Providers in India are willing to share and have your participate in activities they are doing to maintain their security, including recruitment procedures and contracts with staff as well as international references. In India there is a lot of investment in education and many bright individuals and I feel this supports an environment which values IP security. 7. What do you see as your main achievements since joining ACIS at the beginning of 2008?We have all been working hard to refocus the business onto its core technology and use partners to leverage opportunities internat-ionally. New products are being launched and we are winning new business both in the UK as well as internationally. It’s all down to have a dedicated and passionate team.
We have grown our technology team in Cambridge and moved the head office operation here as well. 8. In what ways, if any, is the recession affecting your business?We have focused on our core business and invested heavily in technology as well as business development. The strongest comp-anies coming out of a recession are traditionally those, which have innovated. Over the last 18 months we have relocated a number of functions to Cambridge and thereby created savings, which could be ploughed into new product and market development.9. Is recession affecting India?Although the growth rate has dropped from the predicted nine per cent, the economy is still growing strongly and there is prosperous middle class. New phone subscriptions are among the highest in the world. The problem for India is that managers haven’t experienced a business cycle so the recession was a shock. IT companies are suffering as their clients in the UK or US have cut back.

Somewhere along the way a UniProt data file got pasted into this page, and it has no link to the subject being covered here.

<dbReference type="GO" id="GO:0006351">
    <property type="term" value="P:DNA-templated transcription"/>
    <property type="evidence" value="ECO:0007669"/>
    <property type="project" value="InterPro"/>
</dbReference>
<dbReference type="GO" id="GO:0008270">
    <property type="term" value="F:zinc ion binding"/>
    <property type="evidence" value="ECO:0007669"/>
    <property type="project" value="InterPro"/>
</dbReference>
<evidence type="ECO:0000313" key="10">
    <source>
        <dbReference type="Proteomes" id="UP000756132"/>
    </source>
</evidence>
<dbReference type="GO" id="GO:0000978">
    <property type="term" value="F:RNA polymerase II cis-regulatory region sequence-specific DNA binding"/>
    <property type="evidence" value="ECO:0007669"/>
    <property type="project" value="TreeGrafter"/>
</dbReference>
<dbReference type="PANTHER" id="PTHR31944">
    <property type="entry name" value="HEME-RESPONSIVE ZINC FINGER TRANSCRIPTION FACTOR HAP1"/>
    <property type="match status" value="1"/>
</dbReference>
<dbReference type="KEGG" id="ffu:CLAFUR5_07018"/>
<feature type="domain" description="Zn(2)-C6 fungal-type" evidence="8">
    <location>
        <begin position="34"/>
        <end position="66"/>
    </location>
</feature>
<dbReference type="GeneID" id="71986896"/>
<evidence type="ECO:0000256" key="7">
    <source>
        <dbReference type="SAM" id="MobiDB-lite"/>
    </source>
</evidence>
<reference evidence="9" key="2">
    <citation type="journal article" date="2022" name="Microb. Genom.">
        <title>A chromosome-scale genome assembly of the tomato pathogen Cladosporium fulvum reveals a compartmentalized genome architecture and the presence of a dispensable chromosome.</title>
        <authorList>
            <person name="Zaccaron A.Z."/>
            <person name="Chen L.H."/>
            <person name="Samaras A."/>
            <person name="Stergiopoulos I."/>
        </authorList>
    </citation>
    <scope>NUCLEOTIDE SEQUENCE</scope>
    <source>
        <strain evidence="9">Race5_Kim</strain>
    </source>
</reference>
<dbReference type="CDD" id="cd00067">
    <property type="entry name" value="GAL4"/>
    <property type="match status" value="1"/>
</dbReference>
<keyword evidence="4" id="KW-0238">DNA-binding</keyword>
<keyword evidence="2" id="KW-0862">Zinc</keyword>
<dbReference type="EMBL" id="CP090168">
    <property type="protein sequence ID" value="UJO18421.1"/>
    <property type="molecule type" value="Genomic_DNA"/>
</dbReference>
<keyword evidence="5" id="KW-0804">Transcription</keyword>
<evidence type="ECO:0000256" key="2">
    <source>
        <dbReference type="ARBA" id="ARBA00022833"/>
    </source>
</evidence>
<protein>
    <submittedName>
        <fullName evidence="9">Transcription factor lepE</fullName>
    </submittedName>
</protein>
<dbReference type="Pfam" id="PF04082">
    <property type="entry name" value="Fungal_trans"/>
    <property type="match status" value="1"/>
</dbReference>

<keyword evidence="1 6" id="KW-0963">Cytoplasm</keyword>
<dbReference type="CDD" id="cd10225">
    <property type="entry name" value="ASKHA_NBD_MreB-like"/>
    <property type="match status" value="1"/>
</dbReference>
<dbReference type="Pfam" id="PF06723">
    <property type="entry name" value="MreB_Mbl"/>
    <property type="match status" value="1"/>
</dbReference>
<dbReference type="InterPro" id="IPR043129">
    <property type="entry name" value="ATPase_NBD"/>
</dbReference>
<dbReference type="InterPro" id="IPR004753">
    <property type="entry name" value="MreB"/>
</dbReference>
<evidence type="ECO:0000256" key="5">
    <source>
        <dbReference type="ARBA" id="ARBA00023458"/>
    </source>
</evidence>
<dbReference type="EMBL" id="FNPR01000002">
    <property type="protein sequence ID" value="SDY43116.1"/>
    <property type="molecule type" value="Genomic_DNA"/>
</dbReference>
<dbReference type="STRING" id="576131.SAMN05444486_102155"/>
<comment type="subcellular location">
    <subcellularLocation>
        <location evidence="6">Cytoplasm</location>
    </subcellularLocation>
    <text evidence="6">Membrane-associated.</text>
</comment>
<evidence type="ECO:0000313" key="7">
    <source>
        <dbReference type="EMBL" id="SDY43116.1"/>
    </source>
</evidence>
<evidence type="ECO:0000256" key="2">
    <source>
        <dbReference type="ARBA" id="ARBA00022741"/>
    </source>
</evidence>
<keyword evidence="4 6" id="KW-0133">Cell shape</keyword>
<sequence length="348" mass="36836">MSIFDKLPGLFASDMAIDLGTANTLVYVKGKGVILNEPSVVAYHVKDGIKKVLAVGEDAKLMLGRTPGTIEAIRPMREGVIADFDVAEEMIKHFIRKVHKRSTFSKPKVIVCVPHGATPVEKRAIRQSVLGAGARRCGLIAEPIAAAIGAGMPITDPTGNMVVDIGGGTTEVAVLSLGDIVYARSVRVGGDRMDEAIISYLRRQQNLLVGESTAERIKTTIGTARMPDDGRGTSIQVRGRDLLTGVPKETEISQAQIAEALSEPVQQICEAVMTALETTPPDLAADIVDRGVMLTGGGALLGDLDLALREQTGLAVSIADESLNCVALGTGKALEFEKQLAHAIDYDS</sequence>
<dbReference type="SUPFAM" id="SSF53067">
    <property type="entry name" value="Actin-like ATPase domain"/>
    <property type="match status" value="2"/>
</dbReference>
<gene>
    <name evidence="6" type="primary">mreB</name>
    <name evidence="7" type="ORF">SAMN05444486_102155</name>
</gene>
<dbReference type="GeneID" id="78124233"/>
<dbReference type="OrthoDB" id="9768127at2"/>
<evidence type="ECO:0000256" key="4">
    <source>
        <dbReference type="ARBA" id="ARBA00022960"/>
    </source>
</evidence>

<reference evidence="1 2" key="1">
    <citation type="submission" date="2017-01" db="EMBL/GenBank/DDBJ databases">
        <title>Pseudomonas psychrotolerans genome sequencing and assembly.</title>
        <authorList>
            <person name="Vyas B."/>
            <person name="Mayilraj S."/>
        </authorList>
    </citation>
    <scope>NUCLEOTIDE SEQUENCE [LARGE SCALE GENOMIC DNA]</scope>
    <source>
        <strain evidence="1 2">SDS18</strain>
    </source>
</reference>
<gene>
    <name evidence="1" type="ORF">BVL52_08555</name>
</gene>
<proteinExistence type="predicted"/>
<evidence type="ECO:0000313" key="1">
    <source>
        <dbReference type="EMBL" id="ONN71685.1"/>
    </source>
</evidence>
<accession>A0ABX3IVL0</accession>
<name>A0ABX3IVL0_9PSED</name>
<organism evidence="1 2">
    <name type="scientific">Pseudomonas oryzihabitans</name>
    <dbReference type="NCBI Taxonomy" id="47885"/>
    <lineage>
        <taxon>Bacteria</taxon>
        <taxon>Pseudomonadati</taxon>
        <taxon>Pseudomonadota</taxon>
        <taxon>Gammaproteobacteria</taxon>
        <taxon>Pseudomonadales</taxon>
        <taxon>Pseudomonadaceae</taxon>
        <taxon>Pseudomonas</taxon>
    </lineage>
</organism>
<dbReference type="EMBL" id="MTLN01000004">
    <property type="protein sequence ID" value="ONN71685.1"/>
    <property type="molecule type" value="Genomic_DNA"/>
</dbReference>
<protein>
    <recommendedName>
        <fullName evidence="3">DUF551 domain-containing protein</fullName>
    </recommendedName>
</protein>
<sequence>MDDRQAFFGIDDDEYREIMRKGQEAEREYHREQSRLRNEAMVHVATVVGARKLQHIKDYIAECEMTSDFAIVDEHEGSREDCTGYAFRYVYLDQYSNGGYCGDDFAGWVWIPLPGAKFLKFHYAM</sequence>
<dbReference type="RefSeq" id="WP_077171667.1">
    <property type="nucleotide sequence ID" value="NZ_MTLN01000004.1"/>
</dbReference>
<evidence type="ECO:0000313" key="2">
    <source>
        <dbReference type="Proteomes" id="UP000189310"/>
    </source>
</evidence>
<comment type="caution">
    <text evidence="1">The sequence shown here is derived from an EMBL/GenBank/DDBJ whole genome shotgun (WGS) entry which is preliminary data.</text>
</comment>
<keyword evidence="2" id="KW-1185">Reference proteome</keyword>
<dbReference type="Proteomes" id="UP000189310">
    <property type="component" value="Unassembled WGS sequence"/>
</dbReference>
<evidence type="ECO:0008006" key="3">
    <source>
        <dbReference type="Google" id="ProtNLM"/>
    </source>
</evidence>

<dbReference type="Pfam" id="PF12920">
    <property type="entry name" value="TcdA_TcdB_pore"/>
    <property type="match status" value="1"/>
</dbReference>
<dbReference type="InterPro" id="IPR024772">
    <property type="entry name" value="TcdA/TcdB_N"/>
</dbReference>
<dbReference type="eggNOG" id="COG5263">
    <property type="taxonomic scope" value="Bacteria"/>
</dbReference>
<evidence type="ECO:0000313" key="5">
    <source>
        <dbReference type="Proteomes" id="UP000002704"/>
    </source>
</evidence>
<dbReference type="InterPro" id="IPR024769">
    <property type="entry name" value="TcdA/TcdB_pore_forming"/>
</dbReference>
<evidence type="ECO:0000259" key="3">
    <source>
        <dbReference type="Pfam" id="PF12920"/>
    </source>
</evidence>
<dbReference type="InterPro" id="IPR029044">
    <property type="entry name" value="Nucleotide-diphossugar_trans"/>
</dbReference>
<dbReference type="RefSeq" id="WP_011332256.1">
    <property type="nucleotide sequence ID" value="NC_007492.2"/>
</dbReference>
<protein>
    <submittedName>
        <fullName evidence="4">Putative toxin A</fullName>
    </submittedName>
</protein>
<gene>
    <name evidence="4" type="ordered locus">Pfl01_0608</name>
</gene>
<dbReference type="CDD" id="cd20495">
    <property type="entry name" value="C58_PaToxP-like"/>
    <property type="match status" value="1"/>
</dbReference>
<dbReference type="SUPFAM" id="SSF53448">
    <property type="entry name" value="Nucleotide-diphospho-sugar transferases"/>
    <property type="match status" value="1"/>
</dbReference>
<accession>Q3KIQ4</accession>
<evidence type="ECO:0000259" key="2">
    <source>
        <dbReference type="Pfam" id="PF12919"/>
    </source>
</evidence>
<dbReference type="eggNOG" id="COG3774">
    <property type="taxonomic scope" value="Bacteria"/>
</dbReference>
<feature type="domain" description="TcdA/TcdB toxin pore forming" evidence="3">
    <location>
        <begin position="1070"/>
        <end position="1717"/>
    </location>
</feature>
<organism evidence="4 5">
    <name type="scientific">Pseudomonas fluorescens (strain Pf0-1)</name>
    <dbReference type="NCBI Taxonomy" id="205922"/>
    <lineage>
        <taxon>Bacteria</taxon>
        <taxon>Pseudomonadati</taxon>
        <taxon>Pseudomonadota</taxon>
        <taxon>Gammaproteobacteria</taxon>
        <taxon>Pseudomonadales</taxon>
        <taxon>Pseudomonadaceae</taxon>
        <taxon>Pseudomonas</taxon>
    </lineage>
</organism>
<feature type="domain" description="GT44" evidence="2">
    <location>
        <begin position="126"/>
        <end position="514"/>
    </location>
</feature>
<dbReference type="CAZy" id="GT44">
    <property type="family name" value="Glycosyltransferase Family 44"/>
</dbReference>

The banking industry in India is well regulated. There hasn’t been an issue with bad mortgages and the mentality in India is of saving a lot. That is bearing fruit now, as people haven’t made silly investments.10. Is Cambridge likely to remain the headquarters for your operations?The workforce in Cambridge is very technically minded especially when it comes to product management skills. It’s a great place to recruit people, and it is good to be near the university. There’s lot of research centres, there is a great networking community, and all that makes for a good business environment.
We have good relationships with the Judge Institute and that has given us access to some good people as well as the ability to network with organisations such as Nokia, which has been very useful for us. You can create relationships, which are integral to business. So yes, we’re here to stay.